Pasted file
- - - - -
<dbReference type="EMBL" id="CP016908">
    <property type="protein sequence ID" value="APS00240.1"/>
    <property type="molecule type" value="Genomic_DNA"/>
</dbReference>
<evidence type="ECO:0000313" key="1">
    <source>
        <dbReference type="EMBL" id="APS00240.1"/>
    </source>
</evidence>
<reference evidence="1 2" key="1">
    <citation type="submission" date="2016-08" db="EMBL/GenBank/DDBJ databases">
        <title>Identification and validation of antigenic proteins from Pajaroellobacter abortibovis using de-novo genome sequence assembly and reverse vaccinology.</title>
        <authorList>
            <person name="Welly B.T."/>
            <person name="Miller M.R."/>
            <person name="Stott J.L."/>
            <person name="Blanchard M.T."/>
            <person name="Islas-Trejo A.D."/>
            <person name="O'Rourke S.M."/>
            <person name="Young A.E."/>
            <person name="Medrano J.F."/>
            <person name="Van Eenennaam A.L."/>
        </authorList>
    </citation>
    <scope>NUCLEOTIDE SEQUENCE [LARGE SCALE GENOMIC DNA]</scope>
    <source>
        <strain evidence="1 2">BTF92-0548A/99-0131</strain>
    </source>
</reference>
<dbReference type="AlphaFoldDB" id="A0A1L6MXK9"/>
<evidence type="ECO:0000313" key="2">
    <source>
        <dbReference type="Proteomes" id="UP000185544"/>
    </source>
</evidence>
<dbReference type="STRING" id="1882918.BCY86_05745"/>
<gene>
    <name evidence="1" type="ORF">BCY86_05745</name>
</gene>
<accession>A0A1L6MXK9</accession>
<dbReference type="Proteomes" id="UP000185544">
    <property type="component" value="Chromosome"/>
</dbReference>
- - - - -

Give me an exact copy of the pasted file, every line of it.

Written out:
<dbReference type="EMBL" id="CP016908">
    <property type="protein sequence ID" value="APS00240.1"/>
    <property type="molecule type" value="Genomic_DNA"/>
</dbReference>
<evidence type="ECO:0000313" key="1">
    <source>
        <dbReference type="EMBL" id="APS00240.1"/>
    </source>
</evidence>
<reference evidence="1 2" key="1">
    <citation type="submission" date="2016-08" db="EMBL/GenBank/DDBJ databases">
        <title>Identification and validation of antigenic proteins from Pajaroellobacter abortibovis using de-novo genome sequence assembly and reverse vaccinology.</title>
        <authorList>
            <person name="Welly B.T."/>
            <person name="Miller M.R."/>
            <person name="Stott J.L."/>
            <person name="Blanchard M.T."/>
            <person name="Islas-Trejo A.D."/>
            <person name="O'Rourke S.M."/>
            <person name="Young A.E."/>
            <person name="Medrano J.F."/>
            <person name="Van Eenennaam A.L."/>
        </authorList>
    </citation>
    <scope>NUCLEOTIDE SEQUENCE [LARGE SCALE GENOMIC DNA]</scope>
    <source>
        <strain evidence="1 2">BTF92-0548A/99-0131</strain>
    </source>
</reference>
<dbReference type="AlphaFoldDB" id="A0A1L6MXK9"/>
<evidence type="ECO:0000313" key="2">
    <source>
        <dbReference type="Proteomes" id="UP000185544"/>
    </source>
</evidence>
<dbReference type="STRING" id="1882918.BCY86_05745"/>
<gene>
    <name evidence="1" type="ORF">BCY86_05745</name>
</gene>
<accession>A0A1L6MXK9</accession>
<dbReference type="Proteomes" id="UP000185544">
    <property type="component" value="Chromosome"/>
</dbReference>